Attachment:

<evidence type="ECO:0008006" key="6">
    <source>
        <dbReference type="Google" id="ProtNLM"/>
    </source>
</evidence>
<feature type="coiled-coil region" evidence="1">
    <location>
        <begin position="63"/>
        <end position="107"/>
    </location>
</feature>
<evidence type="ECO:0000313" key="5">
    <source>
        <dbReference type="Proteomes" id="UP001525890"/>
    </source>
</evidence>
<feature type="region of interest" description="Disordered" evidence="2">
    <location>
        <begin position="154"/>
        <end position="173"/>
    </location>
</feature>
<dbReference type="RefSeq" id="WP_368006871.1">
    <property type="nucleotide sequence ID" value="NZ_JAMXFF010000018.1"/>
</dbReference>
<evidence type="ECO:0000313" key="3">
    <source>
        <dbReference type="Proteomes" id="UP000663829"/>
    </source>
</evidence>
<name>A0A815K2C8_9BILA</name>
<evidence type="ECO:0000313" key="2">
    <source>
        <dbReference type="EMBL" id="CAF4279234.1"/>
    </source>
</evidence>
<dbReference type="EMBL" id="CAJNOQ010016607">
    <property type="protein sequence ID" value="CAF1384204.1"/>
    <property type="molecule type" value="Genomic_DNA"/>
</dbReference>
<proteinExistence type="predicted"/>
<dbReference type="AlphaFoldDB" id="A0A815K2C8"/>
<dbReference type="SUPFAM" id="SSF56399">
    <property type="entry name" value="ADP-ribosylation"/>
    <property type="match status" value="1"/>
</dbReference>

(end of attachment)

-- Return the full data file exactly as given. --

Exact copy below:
<evidence type="ECO:0008006" key="6">
    <source>
        <dbReference type="Google" id="ProtNLM"/>
    </source>
</evidence>
<feature type="coiled-coil region" evidence="1">
    <location>
        <begin position="63"/>
        <end position="107"/>
    </location>
</feature>
<evidence type="ECO:0000313" key="5">
    <source>
        <dbReference type="Proteomes" id="UP001525890"/>
    </source>
</evidence>
<feature type="region of interest" description="Disordered" evidence="2">
    <location>
        <begin position="154"/>
        <end position="173"/>
    </location>
</feature>
<dbReference type="RefSeq" id="WP_368006871.1">
    <property type="nucleotide sequence ID" value="NZ_JAMXFF010000018.1"/>
</dbReference>
<evidence type="ECO:0000313" key="3">
    <source>
        <dbReference type="Proteomes" id="UP000663829"/>
    </source>
</evidence>
<name>A0A815K2C8_9BILA</name>
<evidence type="ECO:0000313" key="2">
    <source>
        <dbReference type="EMBL" id="CAF4279234.1"/>
    </source>
</evidence>
<dbReference type="EMBL" id="CAJNOQ010016607">
    <property type="protein sequence ID" value="CAF1384204.1"/>
    <property type="molecule type" value="Genomic_DNA"/>
</dbReference>
<proteinExistence type="predicted"/>
<dbReference type="AlphaFoldDB" id="A0A815K2C8"/>
<dbReference type="SUPFAM" id="SSF56399">
    <property type="entry name" value="ADP-ribosylation"/>
    <property type="match status" value="1"/>
</dbReference>